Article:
So, apparently a couple of days ago CBS This Morning asked Jerry Seinfeld why his web series, “Comedians in Cars Getting Coffee,” features so many white men, and Seinfeld replied that race, gender, all of that is irrelevant to him, “Funny is the world that I live in. You’re funny, I’m interested. You’re not funny, I’m not interested.”
For the record, in the only episode I’ve seen, Tina Fey was the guest, so no rampant “white male-ing” was going on there, (whew!) but apparently the race-and-gender-obsessed people of the world — who fixate on these issues incessantly and then call everyone else racists, or misogynists or whatever other “ist” they can shout to get attention — are counting and categorizing every public utterance, and God help you if you’re not counting along.
Someone at Gawker, hearing Seinfeld’s reply, had a case of the pc vapors and rode them as far along the “let-me-find-a-victim-so-I-can-call-you-a-name-and-get-noticed” trail as possible.
“He seems to suggest that any comedian who is not a white male is also not funny.”
The twisting, hissing “seeeeeems to suggest” is almost Soviet in its willfully malevolent attempt to make a charge of incorrect thought.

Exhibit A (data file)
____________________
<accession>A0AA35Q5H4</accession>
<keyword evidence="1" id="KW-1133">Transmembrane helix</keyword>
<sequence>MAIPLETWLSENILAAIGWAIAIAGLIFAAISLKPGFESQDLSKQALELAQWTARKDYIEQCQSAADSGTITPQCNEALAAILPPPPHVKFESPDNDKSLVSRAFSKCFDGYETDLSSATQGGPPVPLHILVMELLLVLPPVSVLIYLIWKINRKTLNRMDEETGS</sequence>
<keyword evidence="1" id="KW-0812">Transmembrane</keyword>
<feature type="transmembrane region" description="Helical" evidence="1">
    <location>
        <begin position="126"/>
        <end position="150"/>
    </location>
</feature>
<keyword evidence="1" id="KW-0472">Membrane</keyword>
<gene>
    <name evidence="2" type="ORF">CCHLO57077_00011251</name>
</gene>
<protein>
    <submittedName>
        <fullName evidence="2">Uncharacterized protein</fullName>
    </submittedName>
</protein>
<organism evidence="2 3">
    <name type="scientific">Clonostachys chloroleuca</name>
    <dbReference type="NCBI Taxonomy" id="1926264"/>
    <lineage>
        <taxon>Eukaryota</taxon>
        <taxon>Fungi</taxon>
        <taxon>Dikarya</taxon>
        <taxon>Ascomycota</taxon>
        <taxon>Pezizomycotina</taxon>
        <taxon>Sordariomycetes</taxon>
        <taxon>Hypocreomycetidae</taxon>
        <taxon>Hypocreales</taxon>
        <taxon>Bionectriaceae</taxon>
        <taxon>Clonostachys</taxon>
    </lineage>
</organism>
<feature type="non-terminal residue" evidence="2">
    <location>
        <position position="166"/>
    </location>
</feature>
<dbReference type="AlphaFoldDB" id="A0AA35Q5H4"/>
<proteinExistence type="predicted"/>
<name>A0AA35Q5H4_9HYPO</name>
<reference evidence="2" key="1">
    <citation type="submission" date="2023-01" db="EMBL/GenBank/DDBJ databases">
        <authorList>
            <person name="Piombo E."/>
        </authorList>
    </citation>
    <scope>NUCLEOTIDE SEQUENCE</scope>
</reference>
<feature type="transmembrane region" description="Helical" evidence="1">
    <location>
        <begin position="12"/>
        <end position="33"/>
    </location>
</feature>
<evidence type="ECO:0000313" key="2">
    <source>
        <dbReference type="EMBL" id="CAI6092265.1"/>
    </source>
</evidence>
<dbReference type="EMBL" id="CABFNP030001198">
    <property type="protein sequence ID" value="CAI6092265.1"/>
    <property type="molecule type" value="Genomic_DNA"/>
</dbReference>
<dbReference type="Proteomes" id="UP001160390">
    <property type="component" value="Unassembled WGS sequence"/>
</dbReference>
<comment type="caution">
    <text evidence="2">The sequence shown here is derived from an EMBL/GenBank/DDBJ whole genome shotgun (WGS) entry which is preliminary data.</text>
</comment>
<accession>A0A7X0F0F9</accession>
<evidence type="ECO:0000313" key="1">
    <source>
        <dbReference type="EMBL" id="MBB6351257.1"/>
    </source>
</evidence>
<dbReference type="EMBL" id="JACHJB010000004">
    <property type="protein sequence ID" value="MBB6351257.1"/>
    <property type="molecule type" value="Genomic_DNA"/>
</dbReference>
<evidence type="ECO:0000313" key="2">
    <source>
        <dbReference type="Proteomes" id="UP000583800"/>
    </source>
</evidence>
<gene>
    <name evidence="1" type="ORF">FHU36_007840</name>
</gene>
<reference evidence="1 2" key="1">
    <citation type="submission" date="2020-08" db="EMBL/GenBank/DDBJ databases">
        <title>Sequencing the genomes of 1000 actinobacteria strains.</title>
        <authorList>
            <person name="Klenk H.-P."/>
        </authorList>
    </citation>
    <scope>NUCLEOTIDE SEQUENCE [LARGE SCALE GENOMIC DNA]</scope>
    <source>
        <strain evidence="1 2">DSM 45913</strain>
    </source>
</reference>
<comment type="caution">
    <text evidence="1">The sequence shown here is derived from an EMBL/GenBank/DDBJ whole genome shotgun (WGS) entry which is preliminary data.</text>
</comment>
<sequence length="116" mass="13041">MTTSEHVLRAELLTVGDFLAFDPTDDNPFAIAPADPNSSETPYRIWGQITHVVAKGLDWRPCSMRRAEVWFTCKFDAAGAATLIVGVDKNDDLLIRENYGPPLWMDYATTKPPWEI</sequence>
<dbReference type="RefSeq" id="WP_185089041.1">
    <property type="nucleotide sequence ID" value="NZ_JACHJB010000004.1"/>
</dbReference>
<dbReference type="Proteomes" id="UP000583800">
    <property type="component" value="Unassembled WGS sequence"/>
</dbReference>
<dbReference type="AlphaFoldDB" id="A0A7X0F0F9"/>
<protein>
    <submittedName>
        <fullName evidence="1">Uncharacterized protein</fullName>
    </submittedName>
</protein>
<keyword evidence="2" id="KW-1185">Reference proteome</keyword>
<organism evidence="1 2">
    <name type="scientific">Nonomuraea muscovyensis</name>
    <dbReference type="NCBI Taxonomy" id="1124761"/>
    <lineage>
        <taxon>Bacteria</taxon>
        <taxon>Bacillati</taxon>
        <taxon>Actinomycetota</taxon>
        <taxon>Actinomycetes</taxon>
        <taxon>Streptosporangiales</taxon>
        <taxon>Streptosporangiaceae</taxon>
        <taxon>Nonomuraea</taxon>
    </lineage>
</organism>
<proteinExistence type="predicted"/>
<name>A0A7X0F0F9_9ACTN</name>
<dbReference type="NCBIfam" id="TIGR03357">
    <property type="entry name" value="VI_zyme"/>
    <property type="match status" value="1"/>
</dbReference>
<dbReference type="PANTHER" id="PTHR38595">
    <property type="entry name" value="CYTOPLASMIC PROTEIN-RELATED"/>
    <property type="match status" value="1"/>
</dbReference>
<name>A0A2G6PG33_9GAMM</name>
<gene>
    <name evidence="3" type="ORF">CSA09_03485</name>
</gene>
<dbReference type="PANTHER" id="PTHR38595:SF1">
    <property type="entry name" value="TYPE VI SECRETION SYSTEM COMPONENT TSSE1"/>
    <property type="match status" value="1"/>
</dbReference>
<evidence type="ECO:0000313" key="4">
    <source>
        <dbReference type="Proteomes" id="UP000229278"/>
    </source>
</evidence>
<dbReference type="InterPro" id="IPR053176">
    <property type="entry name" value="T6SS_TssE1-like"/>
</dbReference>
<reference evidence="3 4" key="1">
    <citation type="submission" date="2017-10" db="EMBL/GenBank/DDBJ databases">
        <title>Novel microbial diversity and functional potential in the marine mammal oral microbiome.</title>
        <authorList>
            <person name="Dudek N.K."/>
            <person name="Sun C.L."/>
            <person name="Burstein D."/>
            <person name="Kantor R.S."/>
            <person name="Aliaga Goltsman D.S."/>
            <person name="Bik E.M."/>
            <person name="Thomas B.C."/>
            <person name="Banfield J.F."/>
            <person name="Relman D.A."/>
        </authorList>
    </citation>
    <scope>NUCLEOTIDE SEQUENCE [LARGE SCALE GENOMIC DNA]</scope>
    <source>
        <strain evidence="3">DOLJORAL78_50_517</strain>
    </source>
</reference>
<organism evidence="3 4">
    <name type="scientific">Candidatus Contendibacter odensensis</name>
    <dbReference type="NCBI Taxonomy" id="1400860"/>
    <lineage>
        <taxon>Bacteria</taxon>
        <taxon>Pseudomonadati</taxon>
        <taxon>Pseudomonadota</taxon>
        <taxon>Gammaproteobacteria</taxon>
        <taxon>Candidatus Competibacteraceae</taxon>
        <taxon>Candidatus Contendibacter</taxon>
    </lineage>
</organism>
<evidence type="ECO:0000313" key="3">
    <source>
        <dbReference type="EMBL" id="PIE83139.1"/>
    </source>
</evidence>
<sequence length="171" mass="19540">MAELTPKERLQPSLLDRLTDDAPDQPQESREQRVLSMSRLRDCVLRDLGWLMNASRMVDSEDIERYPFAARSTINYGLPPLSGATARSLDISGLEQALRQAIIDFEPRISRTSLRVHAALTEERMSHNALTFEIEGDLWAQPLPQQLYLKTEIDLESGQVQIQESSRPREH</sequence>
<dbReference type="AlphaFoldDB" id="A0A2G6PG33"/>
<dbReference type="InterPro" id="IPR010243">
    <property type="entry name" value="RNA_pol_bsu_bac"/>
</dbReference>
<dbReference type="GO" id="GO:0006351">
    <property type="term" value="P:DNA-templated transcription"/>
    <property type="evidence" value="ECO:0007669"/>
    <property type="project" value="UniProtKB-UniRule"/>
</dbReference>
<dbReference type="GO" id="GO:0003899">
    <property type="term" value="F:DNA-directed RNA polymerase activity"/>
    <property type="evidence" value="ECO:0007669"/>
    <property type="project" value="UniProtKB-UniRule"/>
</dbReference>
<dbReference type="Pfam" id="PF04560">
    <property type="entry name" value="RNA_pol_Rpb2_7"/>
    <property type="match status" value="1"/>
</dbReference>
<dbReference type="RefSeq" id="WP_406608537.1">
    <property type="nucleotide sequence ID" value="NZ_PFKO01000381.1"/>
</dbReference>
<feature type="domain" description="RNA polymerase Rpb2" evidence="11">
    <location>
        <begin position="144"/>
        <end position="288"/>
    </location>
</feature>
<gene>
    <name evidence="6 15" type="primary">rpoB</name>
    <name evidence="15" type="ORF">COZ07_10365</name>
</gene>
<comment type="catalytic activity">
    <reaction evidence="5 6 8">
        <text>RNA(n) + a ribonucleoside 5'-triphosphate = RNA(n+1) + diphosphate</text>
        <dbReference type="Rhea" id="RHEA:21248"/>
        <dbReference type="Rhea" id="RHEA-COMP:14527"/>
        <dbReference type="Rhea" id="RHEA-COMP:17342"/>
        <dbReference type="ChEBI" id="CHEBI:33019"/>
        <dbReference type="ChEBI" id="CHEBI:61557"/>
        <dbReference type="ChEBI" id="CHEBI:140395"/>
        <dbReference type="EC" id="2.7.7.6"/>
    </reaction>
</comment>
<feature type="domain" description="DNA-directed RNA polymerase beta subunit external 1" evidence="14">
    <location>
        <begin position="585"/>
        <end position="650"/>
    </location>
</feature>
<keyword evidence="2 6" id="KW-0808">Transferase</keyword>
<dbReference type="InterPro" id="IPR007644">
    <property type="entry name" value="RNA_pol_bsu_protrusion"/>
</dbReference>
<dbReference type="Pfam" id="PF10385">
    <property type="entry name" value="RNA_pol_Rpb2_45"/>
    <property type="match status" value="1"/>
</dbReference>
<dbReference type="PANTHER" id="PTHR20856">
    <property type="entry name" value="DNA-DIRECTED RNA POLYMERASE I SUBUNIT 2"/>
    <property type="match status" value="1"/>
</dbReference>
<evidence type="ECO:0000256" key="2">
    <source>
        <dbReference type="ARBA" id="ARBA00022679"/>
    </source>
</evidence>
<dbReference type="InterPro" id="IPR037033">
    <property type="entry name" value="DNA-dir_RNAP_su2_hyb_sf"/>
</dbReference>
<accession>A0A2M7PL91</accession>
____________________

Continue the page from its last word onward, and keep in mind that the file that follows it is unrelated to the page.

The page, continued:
Seinfeld suggests nothing of the sort.
In fact what he “seems to suggest” is that the issue of race, gender, sexual orientation or creed is utterly uninteresting to him. He just wants to laugh.
One might say Seinfeld judges a person not by the color of his skin, or the character of her chromosomes, but by the content of their comicality.
Makes sense. If you want to laugh, you look for funny. Or perhaps that’s too obvious, too reasonable and too sane, anymore. Perhaps now a comedian doesn’t actually have to be funny, as long as they accommodate a niche, and fill a slot, so appropriate quotas and units have been met and the curiously bureaucratic modern mind can rest easy.
Ah well, we’ve been trending this way, all along. I recall The Mod Squad, that ground-breaking 1960’s tv series about three undercover cops, “one black, one white, one blonde”. Categories covered, units filled, accounts of actual human persons secondary.
Also, sweet, sweet demographics!
Nowadays, I suppose, some people would be screaming about hierarchy — “why doesn’t it say ‘one blonde’, first? Why does there even have to be men? Why isn’t one of them gay? Where is the Asian?”
Somehow, Hispanics always get left out. Hispanics are like the forgotten category, until mid-term elections come up and suddenly there are large-scale Cinco di Mayo parades and La Raza flags everywhere, taunting the Tea Party into screaming, hysterical meltdowns guaranteed to keep voters far away. Post-election, the Hispanics always seem to get shoved aside.